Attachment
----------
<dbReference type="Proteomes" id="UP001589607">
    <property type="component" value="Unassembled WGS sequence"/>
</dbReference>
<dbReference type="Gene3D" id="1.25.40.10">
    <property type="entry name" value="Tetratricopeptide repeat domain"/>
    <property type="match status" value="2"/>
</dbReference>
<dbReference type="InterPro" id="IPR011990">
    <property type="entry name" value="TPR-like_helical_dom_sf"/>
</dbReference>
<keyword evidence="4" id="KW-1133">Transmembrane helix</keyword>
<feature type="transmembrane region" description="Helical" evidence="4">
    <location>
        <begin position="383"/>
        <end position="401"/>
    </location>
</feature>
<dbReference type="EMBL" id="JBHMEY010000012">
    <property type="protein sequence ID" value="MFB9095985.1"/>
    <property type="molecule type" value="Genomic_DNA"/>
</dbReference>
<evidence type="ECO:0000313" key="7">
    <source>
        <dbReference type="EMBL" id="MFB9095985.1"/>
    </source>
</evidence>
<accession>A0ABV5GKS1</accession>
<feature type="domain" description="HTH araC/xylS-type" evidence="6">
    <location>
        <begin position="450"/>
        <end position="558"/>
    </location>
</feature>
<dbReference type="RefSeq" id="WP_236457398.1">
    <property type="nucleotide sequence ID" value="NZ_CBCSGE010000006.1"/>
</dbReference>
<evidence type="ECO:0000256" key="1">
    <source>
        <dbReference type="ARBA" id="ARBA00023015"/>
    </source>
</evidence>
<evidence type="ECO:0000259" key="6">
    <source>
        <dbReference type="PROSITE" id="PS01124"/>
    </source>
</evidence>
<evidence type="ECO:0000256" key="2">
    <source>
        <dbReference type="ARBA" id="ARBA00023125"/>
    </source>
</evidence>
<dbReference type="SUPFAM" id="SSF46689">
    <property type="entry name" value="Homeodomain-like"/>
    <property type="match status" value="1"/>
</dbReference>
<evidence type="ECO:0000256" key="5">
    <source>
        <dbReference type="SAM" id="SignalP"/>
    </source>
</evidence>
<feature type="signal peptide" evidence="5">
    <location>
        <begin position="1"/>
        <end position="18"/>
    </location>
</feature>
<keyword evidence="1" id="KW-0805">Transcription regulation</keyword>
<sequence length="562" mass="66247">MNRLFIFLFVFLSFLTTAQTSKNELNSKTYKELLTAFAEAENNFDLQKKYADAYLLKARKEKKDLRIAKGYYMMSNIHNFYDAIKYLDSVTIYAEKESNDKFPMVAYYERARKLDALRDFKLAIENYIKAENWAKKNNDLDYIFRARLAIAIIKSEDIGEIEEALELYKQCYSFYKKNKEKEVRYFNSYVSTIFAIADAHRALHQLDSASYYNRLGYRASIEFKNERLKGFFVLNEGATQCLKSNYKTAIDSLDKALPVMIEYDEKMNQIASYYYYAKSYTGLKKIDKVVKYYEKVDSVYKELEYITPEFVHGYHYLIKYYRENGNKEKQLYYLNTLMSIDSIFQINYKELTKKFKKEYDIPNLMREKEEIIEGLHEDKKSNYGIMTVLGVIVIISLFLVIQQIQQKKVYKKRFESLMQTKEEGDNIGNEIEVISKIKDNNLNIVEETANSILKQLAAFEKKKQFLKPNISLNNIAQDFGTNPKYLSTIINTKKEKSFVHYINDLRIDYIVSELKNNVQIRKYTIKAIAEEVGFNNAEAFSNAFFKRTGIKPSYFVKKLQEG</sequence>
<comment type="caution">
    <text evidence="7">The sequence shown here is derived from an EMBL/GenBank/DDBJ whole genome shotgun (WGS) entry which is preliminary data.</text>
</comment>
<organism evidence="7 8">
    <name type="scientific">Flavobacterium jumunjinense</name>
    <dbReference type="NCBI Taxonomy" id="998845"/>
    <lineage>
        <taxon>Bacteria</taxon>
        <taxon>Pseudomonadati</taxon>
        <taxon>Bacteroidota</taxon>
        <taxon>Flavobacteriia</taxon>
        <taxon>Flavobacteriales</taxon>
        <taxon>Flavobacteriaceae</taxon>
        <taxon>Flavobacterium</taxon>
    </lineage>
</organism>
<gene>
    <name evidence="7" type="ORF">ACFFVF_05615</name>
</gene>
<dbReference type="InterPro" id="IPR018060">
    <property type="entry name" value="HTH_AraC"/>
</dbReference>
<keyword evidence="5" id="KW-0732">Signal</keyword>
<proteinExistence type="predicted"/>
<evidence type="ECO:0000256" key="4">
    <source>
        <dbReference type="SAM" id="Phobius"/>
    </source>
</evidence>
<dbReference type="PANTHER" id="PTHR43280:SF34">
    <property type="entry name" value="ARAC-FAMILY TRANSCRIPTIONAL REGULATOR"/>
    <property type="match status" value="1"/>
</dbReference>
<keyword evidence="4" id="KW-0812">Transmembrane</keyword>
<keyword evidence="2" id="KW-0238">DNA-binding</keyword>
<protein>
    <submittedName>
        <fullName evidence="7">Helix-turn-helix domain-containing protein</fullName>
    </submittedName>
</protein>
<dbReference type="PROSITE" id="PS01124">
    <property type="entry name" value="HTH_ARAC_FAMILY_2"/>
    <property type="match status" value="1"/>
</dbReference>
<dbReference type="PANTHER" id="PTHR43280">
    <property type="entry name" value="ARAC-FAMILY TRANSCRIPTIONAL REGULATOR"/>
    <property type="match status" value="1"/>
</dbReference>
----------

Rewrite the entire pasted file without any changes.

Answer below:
<dbReference type="Proteomes" id="UP001589607">
    <property type="component" value="Unassembled WGS sequence"/>
</dbReference>
<dbReference type="Gene3D" id="1.25.40.10">
    <property type="entry name" value="Tetratricopeptide repeat domain"/>
    <property type="match status" value="2"/>
</dbReference>
<dbReference type="InterPro" id="IPR011990">
    <property type="entry name" value="TPR-like_helical_dom_sf"/>
</dbReference>
<keyword evidence="4" id="KW-1133">Transmembrane helix</keyword>
<feature type="transmembrane region" description="Helical" evidence="4">
    <location>
        <begin position="383"/>
        <end position="401"/>
    </location>
</feature>
<dbReference type="EMBL" id="JBHMEY010000012">
    <property type="protein sequence ID" value="MFB9095985.1"/>
    <property type="molecule type" value="Genomic_DNA"/>
</dbReference>
<evidence type="ECO:0000313" key="7">
    <source>
        <dbReference type="EMBL" id="MFB9095985.1"/>
    </source>
</evidence>
<accession>A0ABV5GKS1</accession>
<feature type="domain" description="HTH araC/xylS-type" evidence="6">
    <location>
        <begin position="450"/>
        <end position="558"/>
    </location>
</feature>
<dbReference type="RefSeq" id="WP_236457398.1">
    <property type="nucleotide sequence ID" value="NZ_CBCSGE010000006.1"/>
</dbReference>
<evidence type="ECO:0000256" key="1">
    <source>
        <dbReference type="ARBA" id="ARBA00023015"/>
    </source>
</evidence>
<evidence type="ECO:0000259" key="6">
    <source>
        <dbReference type="PROSITE" id="PS01124"/>
    </source>
</evidence>
<evidence type="ECO:0000256" key="2">
    <source>
        <dbReference type="ARBA" id="ARBA00023125"/>
    </source>
</evidence>
<dbReference type="SUPFAM" id="SSF46689">
    <property type="entry name" value="Homeodomain-like"/>
    <property type="match status" value="1"/>
</dbReference>
<evidence type="ECO:0000256" key="5">
    <source>
        <dbReference type="SAM" id="SignalP"/>
    </source>
</evidence>
<feature type="signal peptide" evidence="5">
    <location>
        <begin position="1"/>
        <end position="18"/>
    </location>
</feature>
<keyword evidence="1" id="KW-0805">Transcription regulation</keyword>
<sequence length="562" mass="66247">MNRLFIFLFVFLSFLTTAQTSKNELNSKTYKELLTAFAEAENNFDLQKKYADAYLLKARKEKKDLRIAKGYYMMSNIHNFYDAIKYLDSVTIYAEKESNDKFPMVAYYERARKLDALRDFKLAIENYIKAENWAKKNNDLDYIFRARLAIAIIKSEDIGEIEEALELYKQCYSFYKKNKEKEVRYFNSYVSTIFAIADAHRALHQLDSASYYNRLGYRASIEFKNERLKGFFVLNEGATQCLKSNYKTAIDSLDKALPVMIEYDEKMNQIASYYYYAKSYTGLKKIDKVVKYYEKVDSVYKELEYITPEFVHGYHYLIKYYRENGNKEKQLYYLNTLMSIDSIFQINYKELTKKFKKEYDIPNLMREKEEIIEGLHEDKKSNYGIMTVLGVIVIISLFLVIQQIQQKKVYKKRFESLMQTKEEGDNIGNEIEVISKIKDNNLNIVEETANSILKQLAAFEKKKQFLKPNISLNNIAQDFGTNPKYLSTIINTKKEKSFVHYINDLRIDYIVSELKNNVQIRKYTIKAIAEEVGFNNAEAFSNAFFKRTGIKPSYFVKKLQEG</sequence>
<comment type="caution">
    <text evidence="7">The sequence shown here is derived from an EMBL/GenBank/DDBJ whole genome shotgun (WGS) entry which is preliminary data.</text>
</comment>
<organism evidence="7 8">
    <name type="scientific">Flavobacterium jumunjinense</name>
    <dbReference type="NCBI Taxonomy" id="998845"/>
    <lineage>
        <taxon>Bacteria</taxon>
        <taxon>Pseudomonadati</taxon>
        <taxon>Bacteroidota</taxon>
        <taxon>Flavobacteriia</taxon>
        <taxon>Flavobacteriales</taxon>
        <taxon>Flavobacteriaceae</taxon>
        <taxon>Flavobacterium</taxon>
    </lineage>
</organism>
<gene>
    <name evidence="7" type="ORF">ACFFVF_05615</name>
</gene>
<dbReference type="InterPro" id="IPR018060">
    <property type="entry name" value="HTH_AraC"/>
</dbReference>
<keyword evidence="5" id="KW-0732">Signal</keyword>
<proteinExistence type="predicted"/>
<evidence type="ECO:0000256" key="4">
    <source>
        <dbReference type="SAM" id="Phobius"/>
    </source>
</evidence>
<dbReference type="PANTHER" id="PTHR43280:SF34">
    <property type="entry name" value="ARAC-FAMILY TRANSCRIPTIONAL REGULATOR"/>
    <property type="match status" value="1"/>
</dbReference>
<keyword evidence="4" id="KW-0812">Transmembrane</keyword>
<keyword evidence="2" id="KW-0238">DNA-binding</keyword>
<protein>
    <submittedName>
        <fullName evidence="7">Helix-turn-helix domain-containing protein</fullName>
    </submittedName>
</protein>
<dbReference type="PROSITE" id="PS01124">
    <property type="entry name" value="HTH_ARAC_FAMILY_2"/>
    <property type="match status" value="1"/>
</dbReference>
<dbReference type="PANTHER" id="PTHR43280">
    <property type="entry name" value="ARAC-FAMILY TRANSCRIPTIONAL REGULATOR"/>
    <property type="match status" value="1"/>
</dbReference>